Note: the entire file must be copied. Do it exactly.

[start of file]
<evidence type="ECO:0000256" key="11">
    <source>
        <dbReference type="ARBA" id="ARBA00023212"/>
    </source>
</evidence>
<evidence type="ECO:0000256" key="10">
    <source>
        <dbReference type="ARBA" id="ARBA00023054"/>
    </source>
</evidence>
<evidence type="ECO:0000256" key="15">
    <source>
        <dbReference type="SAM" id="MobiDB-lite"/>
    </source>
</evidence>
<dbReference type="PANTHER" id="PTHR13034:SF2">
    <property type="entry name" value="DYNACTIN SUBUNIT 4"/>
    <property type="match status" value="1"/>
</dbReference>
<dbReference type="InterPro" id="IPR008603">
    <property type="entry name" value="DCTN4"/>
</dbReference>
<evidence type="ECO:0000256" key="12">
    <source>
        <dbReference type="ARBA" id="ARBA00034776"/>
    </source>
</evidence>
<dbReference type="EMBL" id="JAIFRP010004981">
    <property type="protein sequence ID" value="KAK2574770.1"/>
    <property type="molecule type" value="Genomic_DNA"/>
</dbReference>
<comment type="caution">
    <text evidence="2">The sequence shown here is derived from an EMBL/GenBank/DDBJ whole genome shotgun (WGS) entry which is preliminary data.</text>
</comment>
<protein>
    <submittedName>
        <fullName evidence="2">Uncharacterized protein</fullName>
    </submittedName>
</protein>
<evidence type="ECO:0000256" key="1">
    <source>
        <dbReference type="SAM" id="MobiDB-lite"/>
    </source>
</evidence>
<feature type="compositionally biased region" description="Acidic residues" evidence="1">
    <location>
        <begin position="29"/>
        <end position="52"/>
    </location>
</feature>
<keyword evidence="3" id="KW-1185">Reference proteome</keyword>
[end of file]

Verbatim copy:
<evidence type="ECO:0000256" key="11">
    <source>
        <dbReference type="ARBA" id="ARBA00023212"/>
    </source>
</evidence>
<evidence type="ECO:0000256" key="10">
    <source>
        <dbReference type="ARBA" id="ARBA00023054"/>
    </source>
</evidence>
<evidence type="ECO:0000256" key="15">
    <source>
        <dbReference type="SAM" id="MobiDB-lite"/>
    </source>
</evidence>
<dbReference type="PANTHER" id="PTHR13034:SF2">
    <property type="entry name" value="DYNACTIN SUBUNIT 4"/>
    <property type="match status" value="1"/>
</dbReference>
<dbReference type="InterPro" id="IPR008603">
    <property type="entry name" value="DCTN4"/>
</dbReference>
<evidence type="ECO:0000256" key="12">
    <source>
        <dbReference type="ARBA" id="ARBA00034776"/>
    </source>
</evidence>
<dbReference type="EMBL" id="JAIFRP010004981">
    <property type="protein sequence ID" value="KAK2574770.1"/>
    <property type="molecule type" value="Genomic_DNA"/>
</dbReference>
<comment type="caution">
    <text evidence="2">The sequence shown here is derived from an EMBL/GenBank/DDBJ whole genome shotgun (WGS) entry which is preliminary data.</text>
</comment>
<protein>
    <submittedName>
        <fullName evidence="2">Uncharacterized protein</fullName>
    </submittedName>
</protein>
<evidence type="ECO:0000256" key="1">
    <source>
        <dbReference type="SAM" id="MobiDB-lite"/>
    </source>
</evidence>
<feature type="compositionally biased region" description="Acidic residues" evidence="1">
    <location>
        <begin position="29"/>
        <end position="52"/>
    </location>
</feature>
<keyword evidence="3" id="KW-1185">Reference proteome</keyword>